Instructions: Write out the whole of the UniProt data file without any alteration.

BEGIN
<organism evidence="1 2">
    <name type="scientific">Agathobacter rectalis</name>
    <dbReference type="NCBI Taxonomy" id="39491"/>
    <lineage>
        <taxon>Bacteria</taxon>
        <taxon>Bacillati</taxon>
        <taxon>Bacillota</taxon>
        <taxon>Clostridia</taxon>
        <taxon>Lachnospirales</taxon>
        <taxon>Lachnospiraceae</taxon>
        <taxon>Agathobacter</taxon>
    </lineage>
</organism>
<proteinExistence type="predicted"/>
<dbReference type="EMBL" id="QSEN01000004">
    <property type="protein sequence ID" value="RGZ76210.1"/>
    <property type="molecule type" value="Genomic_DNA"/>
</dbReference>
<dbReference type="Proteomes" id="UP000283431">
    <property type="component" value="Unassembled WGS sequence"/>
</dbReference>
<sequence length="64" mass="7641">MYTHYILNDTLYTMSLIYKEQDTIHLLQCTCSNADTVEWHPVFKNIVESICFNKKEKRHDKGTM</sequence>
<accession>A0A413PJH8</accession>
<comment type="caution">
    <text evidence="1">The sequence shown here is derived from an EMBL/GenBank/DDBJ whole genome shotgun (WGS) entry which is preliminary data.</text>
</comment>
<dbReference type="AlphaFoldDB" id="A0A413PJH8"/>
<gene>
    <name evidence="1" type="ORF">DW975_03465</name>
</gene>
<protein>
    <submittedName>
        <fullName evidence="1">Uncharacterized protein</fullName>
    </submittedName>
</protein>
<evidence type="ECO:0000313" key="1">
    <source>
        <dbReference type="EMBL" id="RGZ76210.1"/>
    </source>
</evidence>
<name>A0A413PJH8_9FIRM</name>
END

<organism evidence="1 2">
    <name type="scientific">Agathobacter rectalis</name>
    <dbReference type="NCBI Taxonomy" id="39491"/>
    <lineage>
        <taxon>Bacteria</taxon>
        <taxon>Bacillati</taxon>
        <taxon>Bacillota</taxon>
        <taxon>Clostridia</taxon>
        <taxon>Lachnospirales</taxon>
        <taxon>Lachnospiraceae</taxon>
        <taxon>Agathobacter</taxon>
    </lineage>
</organism>
<proteinExistence type="predicted"/>
<dbReference type="EMBL" id="QSEN01000004">
    <property type="protein sequence ID" value="RGZ76210.1"/>
    <property type="molecule type" value="Genomic_DNA"/>
</dbReference>
<dbReference type="Proteomes" id="UP000283431">
    <property type="component" value="Unassembled WGS sequence"/>
</dbReference>
<sequence length="64" mass="7641">MYTHYILNDTLYTMSLIYKEQDTIHLLQCTCSNADTVEWHPVFKNIVESICFNKKEKRHDKGTM</sequence>
<accession>A0A413PJH8</accession>
<comment type="caution">
    <text evidence="1">The sequence shown here is derived from an EMBL/GenBank/DDBJ whole genome shotgun (WGS) entry which is preliminary data.</text>
</comment>
<dbReference type="AlphaFoldDB" id="A0A413PJH8"/>
<gene>
    <name evidence="1" type="ORF">DW975_03465</name>
</gene>
<protein>
    <submittedName>
        <fullName evidence="1">Uncharacterized protein</fullName>
    </submittedName>
</protein>
<evidence type="ECO:0000313" key="1">
    <source>
        <dbReference type="EMBL" id="RGZ76210.1"/>
    </source>
</evidence>
<name>A0A413PJH8_9FIRM</name>